Nature, Vol.370, No.6488, 354-357, 1994
Light-Emitting-Diodes Made from Cadmium Selenide Nanocrystals and a Semiconducting Polymer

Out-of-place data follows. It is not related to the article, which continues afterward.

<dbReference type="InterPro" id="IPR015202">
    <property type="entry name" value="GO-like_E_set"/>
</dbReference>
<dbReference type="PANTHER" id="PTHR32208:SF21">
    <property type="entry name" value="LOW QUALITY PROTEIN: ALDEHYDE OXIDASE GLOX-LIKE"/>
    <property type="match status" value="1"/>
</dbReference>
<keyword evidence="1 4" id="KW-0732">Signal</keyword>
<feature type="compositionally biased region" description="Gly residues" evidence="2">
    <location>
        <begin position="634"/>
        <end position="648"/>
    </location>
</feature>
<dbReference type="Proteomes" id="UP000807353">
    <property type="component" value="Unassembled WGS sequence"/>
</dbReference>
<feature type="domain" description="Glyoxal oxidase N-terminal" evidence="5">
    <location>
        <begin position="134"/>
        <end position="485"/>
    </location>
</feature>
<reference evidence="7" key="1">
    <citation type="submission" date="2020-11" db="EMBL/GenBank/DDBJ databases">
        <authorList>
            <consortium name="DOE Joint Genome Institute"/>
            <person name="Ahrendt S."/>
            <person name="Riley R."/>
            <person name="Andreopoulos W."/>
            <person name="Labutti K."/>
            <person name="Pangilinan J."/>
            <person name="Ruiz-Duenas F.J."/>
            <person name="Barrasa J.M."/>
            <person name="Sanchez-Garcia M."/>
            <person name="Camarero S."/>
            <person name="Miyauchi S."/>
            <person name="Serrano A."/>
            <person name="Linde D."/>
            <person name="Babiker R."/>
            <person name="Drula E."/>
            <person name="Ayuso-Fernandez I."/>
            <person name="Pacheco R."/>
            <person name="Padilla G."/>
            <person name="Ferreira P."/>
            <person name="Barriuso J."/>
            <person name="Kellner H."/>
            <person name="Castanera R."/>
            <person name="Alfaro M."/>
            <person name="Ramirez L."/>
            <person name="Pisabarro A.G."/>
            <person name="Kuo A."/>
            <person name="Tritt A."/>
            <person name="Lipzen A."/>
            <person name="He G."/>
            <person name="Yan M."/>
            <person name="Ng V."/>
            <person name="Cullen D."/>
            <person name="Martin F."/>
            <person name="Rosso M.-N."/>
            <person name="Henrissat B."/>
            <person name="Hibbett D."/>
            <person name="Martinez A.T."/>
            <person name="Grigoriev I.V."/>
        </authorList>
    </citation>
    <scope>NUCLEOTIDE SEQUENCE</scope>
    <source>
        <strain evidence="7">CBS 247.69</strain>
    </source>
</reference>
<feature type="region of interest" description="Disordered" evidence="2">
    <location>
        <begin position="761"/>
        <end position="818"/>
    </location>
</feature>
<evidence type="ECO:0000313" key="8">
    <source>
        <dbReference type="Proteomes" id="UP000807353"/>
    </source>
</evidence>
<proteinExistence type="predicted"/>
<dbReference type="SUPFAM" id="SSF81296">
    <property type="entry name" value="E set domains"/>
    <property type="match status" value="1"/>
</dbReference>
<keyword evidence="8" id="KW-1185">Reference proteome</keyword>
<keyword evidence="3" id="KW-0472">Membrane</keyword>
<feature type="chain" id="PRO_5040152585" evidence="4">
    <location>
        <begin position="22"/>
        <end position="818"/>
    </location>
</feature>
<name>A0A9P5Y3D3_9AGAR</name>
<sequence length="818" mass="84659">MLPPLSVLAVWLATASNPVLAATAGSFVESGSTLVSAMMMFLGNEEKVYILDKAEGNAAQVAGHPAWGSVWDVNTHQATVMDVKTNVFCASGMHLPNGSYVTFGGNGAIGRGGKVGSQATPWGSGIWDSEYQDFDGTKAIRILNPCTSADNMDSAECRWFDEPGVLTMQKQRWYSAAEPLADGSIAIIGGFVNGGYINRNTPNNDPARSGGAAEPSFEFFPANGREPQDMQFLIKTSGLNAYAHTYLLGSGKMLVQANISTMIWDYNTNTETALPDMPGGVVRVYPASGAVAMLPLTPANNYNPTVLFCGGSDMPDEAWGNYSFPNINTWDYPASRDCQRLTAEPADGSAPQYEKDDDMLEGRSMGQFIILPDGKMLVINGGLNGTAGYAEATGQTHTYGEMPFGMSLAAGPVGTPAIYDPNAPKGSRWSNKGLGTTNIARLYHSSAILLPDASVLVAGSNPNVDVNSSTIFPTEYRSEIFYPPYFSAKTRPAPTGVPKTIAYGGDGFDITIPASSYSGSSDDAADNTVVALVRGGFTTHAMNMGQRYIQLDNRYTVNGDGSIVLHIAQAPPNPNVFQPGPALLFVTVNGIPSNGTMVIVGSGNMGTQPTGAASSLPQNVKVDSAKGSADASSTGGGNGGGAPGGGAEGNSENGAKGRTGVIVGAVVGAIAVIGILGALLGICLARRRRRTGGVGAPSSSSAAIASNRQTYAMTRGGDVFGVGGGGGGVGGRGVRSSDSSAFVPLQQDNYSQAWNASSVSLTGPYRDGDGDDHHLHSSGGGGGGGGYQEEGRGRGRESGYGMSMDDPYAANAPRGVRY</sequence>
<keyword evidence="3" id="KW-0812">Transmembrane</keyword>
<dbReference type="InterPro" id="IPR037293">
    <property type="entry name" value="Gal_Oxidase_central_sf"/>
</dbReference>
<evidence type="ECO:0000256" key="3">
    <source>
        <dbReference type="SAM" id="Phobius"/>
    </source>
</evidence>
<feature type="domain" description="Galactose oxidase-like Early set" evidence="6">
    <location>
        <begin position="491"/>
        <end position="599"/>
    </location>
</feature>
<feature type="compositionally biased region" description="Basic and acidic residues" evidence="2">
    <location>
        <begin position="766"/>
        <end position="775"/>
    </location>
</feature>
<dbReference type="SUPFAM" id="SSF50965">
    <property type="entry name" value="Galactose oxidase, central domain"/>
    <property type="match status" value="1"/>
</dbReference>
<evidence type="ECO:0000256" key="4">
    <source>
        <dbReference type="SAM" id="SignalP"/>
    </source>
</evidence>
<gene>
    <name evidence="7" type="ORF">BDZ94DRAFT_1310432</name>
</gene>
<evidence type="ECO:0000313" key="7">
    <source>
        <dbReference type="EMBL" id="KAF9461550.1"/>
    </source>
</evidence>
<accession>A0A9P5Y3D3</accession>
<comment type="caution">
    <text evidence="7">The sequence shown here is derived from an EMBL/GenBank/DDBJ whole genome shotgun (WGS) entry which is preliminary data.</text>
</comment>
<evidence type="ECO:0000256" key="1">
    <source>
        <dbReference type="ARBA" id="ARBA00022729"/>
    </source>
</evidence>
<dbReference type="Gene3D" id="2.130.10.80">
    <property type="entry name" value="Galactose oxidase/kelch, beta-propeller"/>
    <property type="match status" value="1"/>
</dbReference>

Electroluminescent devices have been developed recently that are based on new materials such as porous silicon and semiconducting polymers(2,3). By taking advantage of developments in the preparation and characterization of direct-gap semiconductor nanocrystals(4-6), and of electroluminescent polymers’, we have now constructed a hybrid organic/inorganic electroluminescent device. Light emission arises from the recombination of holes injected into a layer of semiconducting p-paraphenylene vinylene (PPV)(8-10) with electrons injected into a multilayer film of cadmium selenide nanocrystals. Close matching of the emitting layer of nanocrystals with the work function of the metal contact leads to an operating voltage(11) of only 4 V. At low voltages emission from the CdSe layer occurs. Because of the quantum size effect(19-24) the colour of this emission can be varied from red to yellow by changing the nanocrystal size. At higher voltages green emission from the polymer layer predominates. Thus this device has a degree of voltage tunability of colour.